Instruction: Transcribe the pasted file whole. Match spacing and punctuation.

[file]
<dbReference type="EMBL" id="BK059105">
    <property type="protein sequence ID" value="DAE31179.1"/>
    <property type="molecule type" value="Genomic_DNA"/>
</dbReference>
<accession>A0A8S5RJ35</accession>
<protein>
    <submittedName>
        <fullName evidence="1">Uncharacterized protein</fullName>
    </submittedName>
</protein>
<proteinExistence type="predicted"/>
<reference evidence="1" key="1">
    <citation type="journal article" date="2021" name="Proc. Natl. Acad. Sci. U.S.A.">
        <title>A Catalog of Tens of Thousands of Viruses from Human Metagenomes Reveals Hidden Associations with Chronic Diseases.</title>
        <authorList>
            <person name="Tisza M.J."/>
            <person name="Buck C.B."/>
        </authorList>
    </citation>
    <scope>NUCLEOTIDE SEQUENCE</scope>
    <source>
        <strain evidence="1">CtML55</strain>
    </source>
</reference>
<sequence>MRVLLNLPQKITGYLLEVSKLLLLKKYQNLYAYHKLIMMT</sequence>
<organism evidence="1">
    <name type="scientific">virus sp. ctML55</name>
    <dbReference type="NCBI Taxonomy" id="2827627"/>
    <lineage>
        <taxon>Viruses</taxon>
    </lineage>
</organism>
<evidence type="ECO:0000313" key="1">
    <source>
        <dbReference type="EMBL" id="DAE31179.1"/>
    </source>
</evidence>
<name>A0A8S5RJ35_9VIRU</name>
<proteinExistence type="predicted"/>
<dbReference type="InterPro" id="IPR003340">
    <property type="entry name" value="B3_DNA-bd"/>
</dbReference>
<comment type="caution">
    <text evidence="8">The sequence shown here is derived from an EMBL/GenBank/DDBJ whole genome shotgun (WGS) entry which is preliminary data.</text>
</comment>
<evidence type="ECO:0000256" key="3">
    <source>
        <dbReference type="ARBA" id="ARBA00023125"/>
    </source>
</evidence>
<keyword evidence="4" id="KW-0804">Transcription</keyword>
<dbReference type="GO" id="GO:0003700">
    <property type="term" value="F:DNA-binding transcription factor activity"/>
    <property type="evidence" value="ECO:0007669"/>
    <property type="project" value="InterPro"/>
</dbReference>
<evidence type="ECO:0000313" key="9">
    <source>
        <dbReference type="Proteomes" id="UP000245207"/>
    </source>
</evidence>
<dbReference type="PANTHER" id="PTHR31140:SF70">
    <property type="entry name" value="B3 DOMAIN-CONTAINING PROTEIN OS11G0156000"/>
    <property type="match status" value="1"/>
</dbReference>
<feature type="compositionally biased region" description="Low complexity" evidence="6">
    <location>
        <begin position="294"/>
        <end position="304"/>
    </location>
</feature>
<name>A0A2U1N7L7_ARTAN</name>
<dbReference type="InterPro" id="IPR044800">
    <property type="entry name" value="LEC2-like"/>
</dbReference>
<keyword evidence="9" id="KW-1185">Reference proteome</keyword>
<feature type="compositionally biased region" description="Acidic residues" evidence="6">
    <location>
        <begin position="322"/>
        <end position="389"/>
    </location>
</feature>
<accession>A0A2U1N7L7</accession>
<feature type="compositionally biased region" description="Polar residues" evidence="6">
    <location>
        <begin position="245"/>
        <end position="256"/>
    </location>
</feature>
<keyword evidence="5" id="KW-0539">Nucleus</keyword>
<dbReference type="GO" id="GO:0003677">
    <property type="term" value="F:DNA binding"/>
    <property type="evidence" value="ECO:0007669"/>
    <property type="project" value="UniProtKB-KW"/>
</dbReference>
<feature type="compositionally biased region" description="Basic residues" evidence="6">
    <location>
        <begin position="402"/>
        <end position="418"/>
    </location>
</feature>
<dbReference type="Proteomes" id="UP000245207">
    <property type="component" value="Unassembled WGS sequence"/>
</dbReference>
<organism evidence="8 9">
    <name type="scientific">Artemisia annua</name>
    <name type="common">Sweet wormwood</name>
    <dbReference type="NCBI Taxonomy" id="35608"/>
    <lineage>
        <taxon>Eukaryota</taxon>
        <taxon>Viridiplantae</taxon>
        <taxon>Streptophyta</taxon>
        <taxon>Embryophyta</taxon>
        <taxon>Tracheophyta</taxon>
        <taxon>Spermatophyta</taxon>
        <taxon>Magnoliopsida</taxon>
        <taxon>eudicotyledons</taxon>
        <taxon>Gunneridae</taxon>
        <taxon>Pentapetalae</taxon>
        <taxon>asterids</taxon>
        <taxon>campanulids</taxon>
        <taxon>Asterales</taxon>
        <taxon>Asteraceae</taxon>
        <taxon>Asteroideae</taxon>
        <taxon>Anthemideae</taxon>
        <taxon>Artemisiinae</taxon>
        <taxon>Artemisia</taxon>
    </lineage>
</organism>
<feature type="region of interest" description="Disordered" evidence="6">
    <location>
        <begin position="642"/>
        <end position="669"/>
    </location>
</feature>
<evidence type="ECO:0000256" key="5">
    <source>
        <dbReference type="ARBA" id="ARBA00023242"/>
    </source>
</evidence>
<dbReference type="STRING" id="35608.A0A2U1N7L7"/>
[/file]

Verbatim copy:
<dbReference type="EMBL" id="BK059105">
    <property type="protein sequence ID" value="DAE31179.1"/>
    <property type="molecule type" value="Genomic_DNA"/>
</dbReference>
<accession>A0A8S5RJ35</accession>
<protein>
    <submittedName>
        <fullName evidence="1">Uncharacterized protein</fullName>
    </submittedName>
</protein>
<proteinExistence type="predicted"/>
<reference evidence="1" key="1">
    <citation type="journal article" date="2021" name="Proc. Natl. Acad. Sci. U.S.A.">
        <title>A Catalog of Tens of Thousands of Viruses from Human Metagenomes Reveals Hidden Associations with Chronic Diseases.</title>
        <authorList>
            <person name="Tisza M.J."/>
            <person name="Buck C.B."/>
        </authorList>
    </citation>
    <scope>NUCLEOTIDE SEQUENCE</scope>
    <source>
        <strain evidence="1">CtML55</strain>
    </source>
</reference>
<sequence>MRVLLNLPQKITGYLLEVSKLLLLKKYQNLYAYHKLIMMT</sequence>
<organism evidence="1">
    <name type="scientific">virus sp. ctML55</name>
    <dbReference type="NCBI Taxonomy" id="2827627"/>
    <lineage>
        <taxon>Viruses</taxon>
    </lineage>
</organism>
<evidence type="ECO:0000313" key="1">
    <source>
        <dbReference type="EMBL" id="DAE31179.1"/>
    </source>
</evidence>
<name>A0A8S5RJ35_9VIRU</name>
<proteinExistence type="predicted"/>
<dbReference type="InterPro" id="IPR003340">
    <property type="entry name" value="B3_DNA-bd"/>
</dbReference>
<comment type="caution">
    <text evidence="8">The sequence shown here is derived from an EMBL/GenBank/DDBJ whole genome shotgun (WGS) entry which is preliminary data.</text>
</comment>
<evidence type="ECO:0000256" key="3">
    <source>
        <dbReference type="ARBA" id="ARBA00023125"/>
    </source>
</evidence>
<keyword evidence="4" id="KW-0804">Transcription</keyword>
<dbReference type="GO" id="GO:0003700">
    <property type="term" value="F:DNA-binding transcription factor activity"/>
    <property type="evidence" value="ECO:0007669"/>
    <property type="project" value="InterPro"/>
</dbReference>
<evidence type="ECO:0000313" key="9">
    <source>
        <dbReference type="Proteomes" id="UP000245207"/>
    </source>
</evidence>
<dbReference type="PANTHER" id="PTHR31140:SF70">
    <property type="entry name" value="B3 DOMAIN-CONTAINING PROTEIN OS11G0156000"/>
    <property type="match status" value="1"/>
</dbReference>
<feature type="compositionally biased region" description="Low complexity" evidence="6">
    <location>
        <begin position="294"/>
        <end position="304"/>
    </location>
</feature>
<name>A0A2U1N7L7_ARTAN</name>
<dbReference type="InterPro" id="IPR044800">
    <property type="entry name" value="LEC2-like"/>
</dbReference>
<keyword evidence="9" id="KW-1185">Reference proteome</keyword>
<feature type="compositionally biased region" description="Acidic residues" evidence="6">
    <location>
        <begin position="322"/>
        <end position="389"/>
    </location>
</feature>
<accession>A0A2U1N7L7</accession>
<feature type="compositionally biased region" description="Polar residues" evidence="6">
    <location>
        <begin position="245"/>
        <end position="256"/>
    </location>
</feature>
<keyword evidence="5" id="KW-0539">Nucleus</keyword>
<dbReference type="GO" id="GO:0003677">
    <property type="term" value="F:DNA binding"/>
    <property type="evidence" value="ECO:0007669"/>
    <property type="project" value="UniProtKB-KW"/>
</dbReference>
<feature type="compositionally biased region" description="Basic residues" evidence="6">
    <location>
        <begin position="402"/>
        <end position="418"/>
    </location>
</feature>
<dbReference type="Proteomes" id="UP000245207">
    <property type="component" value="Unassembled WGS sequence"/>
</dbReference>
<organism evidence="8 9">
    <name type="scientific">Artemisia annua</name>
    <name type="common">Sweet wormwood</name>
    <dbReference type="NCBI Taxonomy" id="35608"/>
    <lineage>
        <taxon>Eukaryota</taxon>
        <taxon>Viridiplantae</taxon>
        <taxon>Streptophyta</taxon>
        <taxon>Embryophyta</taxon>
        <taxon>Tracheophyta</taxon>
        <taxon>Spermatophyta</taxon>
        <taxon>Magnoliopsida</taxon>
        <taxon>eudicotyledons</taxon>
        <taxon>Gunneridae</taxon>
        <taxon>Pentapetalae</taxon>
        <taxon>asterids</taxon>
        <taxon>campanulids</taxon>
        <taxon>Asterales</taxon>
        <taxon>Asteraceae</taxon>
        <taxon>Asteroideae</taxon>
        <taxon>Anthemideae</taxon>
        <taxon>Artemisiinae</taxon>
        <taxon>Artemisia</taxon>
    </lineage>
</organism>
<feature type="region of interest" description="Disordered" evidence="6">
    <location>
        <begin position="642"/>
        <end position="669"/>
    </location>
</feature>
<evidence type="ECO:0000256" key="5">
    <source>
        <dbReference type="ARBA" id="ARBA00023242"/>
    </source>
</evidence>
<dbReference type="STRING" id="35608.A0A2U1N7L7"/>